The FCA have advised, in a letter to the Treasury Select Committee (published in November 2016), the implications for banks and other regulated firms in relation to their exercise of the ‘passporting’ rights in the event of UK leaving the single market.
The letter explains that under the single market ‘passporting’ regime, an entity’s authorisation to do business in one Member State is recognised by others as an authorisation to do business in their territory as well, subject to notifying the ‘home regulator’, without further authorisation. It clarifies that there is no single passport available across all financial services sectors and firms can seek specific permission through notification to provide cross-border financial services (directly cross-border or via a branch) as detailed in the relevant single market legislation. Where such passporting is not available (for example, there is no ‘consumer credit’ passport), firms choose to seek authorisation in the Member State in which they wish to do business or rely on their direct rights under the Treaty on the functioning of the European Union (TFEU) to operate on a cross-border basis from the UK.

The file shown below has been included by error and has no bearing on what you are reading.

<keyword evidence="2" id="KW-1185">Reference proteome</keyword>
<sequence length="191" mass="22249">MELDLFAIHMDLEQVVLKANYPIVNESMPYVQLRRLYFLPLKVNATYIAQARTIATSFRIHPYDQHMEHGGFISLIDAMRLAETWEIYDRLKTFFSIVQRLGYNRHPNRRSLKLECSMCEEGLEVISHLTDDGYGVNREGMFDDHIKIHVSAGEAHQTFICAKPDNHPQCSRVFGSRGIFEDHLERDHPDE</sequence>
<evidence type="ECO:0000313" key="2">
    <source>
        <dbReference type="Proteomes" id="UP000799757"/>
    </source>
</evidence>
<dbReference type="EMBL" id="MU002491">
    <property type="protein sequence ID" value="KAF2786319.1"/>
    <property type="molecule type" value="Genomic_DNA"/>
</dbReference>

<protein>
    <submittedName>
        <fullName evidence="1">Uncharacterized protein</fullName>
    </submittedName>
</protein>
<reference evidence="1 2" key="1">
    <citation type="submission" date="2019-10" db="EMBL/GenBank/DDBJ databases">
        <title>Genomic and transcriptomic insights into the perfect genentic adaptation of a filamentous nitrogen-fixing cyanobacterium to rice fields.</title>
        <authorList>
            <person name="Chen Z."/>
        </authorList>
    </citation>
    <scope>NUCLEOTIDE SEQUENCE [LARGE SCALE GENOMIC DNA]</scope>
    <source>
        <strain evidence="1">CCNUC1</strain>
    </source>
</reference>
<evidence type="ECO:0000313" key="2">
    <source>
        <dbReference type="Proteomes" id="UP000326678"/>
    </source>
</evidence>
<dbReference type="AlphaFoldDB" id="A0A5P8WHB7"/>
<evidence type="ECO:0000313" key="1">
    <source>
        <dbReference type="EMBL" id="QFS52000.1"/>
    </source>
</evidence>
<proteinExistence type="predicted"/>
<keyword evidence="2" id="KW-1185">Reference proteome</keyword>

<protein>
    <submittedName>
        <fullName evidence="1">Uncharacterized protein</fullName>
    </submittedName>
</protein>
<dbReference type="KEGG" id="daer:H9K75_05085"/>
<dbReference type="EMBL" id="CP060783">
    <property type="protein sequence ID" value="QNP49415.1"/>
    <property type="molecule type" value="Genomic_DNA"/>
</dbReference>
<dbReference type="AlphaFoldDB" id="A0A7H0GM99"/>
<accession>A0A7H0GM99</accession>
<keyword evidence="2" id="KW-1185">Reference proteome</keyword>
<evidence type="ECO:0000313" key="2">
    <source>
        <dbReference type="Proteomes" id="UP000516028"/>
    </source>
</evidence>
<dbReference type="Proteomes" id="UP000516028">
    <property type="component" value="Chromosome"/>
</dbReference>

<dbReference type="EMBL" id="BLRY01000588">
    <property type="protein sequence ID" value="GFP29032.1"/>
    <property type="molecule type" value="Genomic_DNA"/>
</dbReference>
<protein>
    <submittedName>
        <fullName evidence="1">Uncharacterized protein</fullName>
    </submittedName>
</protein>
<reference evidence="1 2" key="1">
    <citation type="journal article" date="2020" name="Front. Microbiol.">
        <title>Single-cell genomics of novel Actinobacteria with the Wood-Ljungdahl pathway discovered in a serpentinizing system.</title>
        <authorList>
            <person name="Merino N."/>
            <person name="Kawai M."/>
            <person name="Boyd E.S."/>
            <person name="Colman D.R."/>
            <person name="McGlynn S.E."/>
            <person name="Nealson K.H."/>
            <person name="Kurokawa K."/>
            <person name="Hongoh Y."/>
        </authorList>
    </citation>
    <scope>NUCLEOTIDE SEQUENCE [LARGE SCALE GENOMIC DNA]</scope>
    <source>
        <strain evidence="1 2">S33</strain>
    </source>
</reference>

If the UK were to leave the single market and no Free Trade Agreement with the EU was in place, its financial services sector would no longer have access to the passport mechanism and would ‘default’ to the access governed by the World Trade Organisation (WTO) protocols. WTO’s existing financial services schedule does not cover the UK as a country outside the EU and, in the absence of ‘passporting’ rights, UK firms would need either to seek access under ‘equivalence’ frameworks to be able to use ‘third country’ passports where available under specific pieces of legislation. The specific process leading to establishment of ‘equivalence’ can take time to work through and a decision on this may also require that the third country can provide an effective reciprocal mechanism for offering access to EU entities. Other alternative for firms would be to seek authorisation from each regulator of the jurisdiction into which they aim to do business.